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her cottage, when, to her great joy, she found a silver sixpence. The good Dame sat down to think what she should do with such a good piece of luck, for you must know that in days gone by a silver sixpence was worth much more than it is now-a-days; and first of all she thought she would buy a fat duck, and then she thought she would buy a hen that laid eggs well, but after thinking and thinking for a long, long time, she thought she would buy a pig! So the old Dame put up her broom in the closet, and then got out her best high-heeled shoes, and her best cap, and her steeplecrowned hat, and made herself very smart, and then taking her good old stick, the old Dame set out for the market-town close by.
The way to the town was through green lanes and across large meadows, and as the old Dame clambered over the stile at the end of the meadow, she sat on the top to rest herself and to think again on her good luck. Then she went on again till she came to the town, and she went straight to the market-place, and there she found a boy with a nice white pig to sell ; so, after a
little bargaining, she gave the boy the silver sixpence for the white pig, and then she tied a piece of string to one of the pig's hind legs, and began to drive him home.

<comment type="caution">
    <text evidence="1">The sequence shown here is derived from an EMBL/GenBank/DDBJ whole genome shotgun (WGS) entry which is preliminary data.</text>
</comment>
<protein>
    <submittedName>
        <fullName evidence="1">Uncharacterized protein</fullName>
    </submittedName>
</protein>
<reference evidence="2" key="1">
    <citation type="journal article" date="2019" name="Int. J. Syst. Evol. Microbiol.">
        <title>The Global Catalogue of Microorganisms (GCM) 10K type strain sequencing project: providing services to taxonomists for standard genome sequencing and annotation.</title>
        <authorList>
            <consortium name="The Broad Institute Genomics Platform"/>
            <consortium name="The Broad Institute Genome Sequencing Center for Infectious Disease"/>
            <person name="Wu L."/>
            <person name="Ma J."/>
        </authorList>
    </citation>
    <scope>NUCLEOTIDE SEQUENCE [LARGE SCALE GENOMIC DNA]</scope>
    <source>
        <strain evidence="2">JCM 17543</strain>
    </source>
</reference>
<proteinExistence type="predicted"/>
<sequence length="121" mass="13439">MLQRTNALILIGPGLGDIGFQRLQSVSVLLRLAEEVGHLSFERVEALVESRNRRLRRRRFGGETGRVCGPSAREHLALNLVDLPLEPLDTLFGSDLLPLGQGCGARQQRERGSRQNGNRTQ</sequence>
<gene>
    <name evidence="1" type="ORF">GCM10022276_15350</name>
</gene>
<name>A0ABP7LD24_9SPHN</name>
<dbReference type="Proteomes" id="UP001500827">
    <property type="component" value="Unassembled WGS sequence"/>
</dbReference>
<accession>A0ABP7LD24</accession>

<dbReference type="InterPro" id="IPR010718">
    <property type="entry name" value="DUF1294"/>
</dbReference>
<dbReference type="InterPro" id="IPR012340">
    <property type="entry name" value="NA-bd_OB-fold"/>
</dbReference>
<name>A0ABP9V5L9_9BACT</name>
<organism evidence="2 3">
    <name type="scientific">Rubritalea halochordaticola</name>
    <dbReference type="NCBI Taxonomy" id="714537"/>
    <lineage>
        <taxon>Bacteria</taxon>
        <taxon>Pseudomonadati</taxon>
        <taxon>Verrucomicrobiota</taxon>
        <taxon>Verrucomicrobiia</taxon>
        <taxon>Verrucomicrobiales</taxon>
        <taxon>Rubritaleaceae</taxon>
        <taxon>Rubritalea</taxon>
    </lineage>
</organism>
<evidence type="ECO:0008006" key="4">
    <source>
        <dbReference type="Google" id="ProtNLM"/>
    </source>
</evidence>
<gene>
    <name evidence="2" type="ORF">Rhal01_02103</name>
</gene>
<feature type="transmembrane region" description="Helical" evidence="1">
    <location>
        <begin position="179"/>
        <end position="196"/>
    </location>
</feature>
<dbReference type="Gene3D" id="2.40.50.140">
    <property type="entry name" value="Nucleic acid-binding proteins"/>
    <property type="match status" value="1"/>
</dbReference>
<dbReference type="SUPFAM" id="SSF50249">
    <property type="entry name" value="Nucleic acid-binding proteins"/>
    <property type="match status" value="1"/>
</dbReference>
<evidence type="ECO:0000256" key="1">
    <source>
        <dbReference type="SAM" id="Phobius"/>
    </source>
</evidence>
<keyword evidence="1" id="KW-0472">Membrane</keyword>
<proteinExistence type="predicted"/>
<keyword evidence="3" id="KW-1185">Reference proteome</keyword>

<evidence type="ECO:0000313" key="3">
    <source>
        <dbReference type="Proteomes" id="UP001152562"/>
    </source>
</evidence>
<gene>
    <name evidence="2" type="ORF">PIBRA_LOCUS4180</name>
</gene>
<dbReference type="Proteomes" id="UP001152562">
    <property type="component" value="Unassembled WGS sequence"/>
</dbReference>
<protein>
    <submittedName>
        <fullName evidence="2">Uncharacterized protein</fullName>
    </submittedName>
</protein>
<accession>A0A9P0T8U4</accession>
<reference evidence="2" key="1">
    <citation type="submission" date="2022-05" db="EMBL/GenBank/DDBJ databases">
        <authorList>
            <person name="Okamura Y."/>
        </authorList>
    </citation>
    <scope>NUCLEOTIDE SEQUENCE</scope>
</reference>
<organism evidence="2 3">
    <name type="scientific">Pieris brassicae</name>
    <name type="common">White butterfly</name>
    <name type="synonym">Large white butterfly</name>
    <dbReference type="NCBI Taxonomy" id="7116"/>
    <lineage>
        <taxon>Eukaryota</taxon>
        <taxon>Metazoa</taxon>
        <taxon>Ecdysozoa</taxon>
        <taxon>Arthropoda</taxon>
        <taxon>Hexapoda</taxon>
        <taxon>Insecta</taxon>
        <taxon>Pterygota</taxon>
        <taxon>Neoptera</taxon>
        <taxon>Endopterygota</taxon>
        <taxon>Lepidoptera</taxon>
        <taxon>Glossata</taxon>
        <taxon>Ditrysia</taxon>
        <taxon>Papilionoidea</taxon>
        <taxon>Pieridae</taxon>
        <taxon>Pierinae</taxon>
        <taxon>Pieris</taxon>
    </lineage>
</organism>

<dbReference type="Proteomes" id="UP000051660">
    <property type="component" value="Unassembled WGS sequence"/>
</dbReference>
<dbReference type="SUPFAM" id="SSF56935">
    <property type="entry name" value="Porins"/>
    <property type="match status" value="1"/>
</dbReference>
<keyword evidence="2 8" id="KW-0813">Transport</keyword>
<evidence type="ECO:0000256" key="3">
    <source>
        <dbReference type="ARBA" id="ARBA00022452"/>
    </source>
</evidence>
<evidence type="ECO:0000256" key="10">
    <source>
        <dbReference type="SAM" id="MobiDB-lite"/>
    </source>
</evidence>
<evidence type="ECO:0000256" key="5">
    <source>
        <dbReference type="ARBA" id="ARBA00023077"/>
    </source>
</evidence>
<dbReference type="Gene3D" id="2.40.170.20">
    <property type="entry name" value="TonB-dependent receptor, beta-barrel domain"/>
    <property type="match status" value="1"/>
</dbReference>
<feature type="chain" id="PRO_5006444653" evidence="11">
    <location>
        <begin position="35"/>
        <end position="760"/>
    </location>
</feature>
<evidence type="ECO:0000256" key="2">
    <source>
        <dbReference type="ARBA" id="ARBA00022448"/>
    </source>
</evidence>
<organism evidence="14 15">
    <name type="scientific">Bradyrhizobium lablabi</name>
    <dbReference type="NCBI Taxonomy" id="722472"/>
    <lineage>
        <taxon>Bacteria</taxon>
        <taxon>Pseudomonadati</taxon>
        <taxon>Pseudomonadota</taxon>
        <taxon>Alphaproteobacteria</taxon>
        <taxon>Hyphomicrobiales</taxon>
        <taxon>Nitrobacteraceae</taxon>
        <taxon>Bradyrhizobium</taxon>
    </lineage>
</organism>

Piggy went through the streets very well, only grunting sometimes and running into the gutter when he saw anything he could eat, until at last they came to the stile into the meadow. The old Dame tried to lift the pig over the lower bar of the stile, but he squeaked, and grunted, and wriggled about till the old Dame was quite tired, and then piggy laid down and would not stir. Just then a little dog came trotting up, so the old Dame said to him,
“Good dog, bite pig, pig will not get over the stile, and I shall not get home to-night.”
But the dog would not.
So the old Dame held up her stick and said,
“Good stick, beat dog; dog will not bite pig, pig will not get over the stile, and I shall not get home to-night.”
But the stick would not.
So the old Dame gathered some bits of wood together, and set them on fire, and then threw her stick into the fire, and said,
“Good fire, burn stick; stick will not beat dog, dog will not bite pig, pig will not get
pig will not get over the stile, and I shall not get home to-night.”
But the fire would not.
So the old Dame fetched a pail of water that was standing near, and said,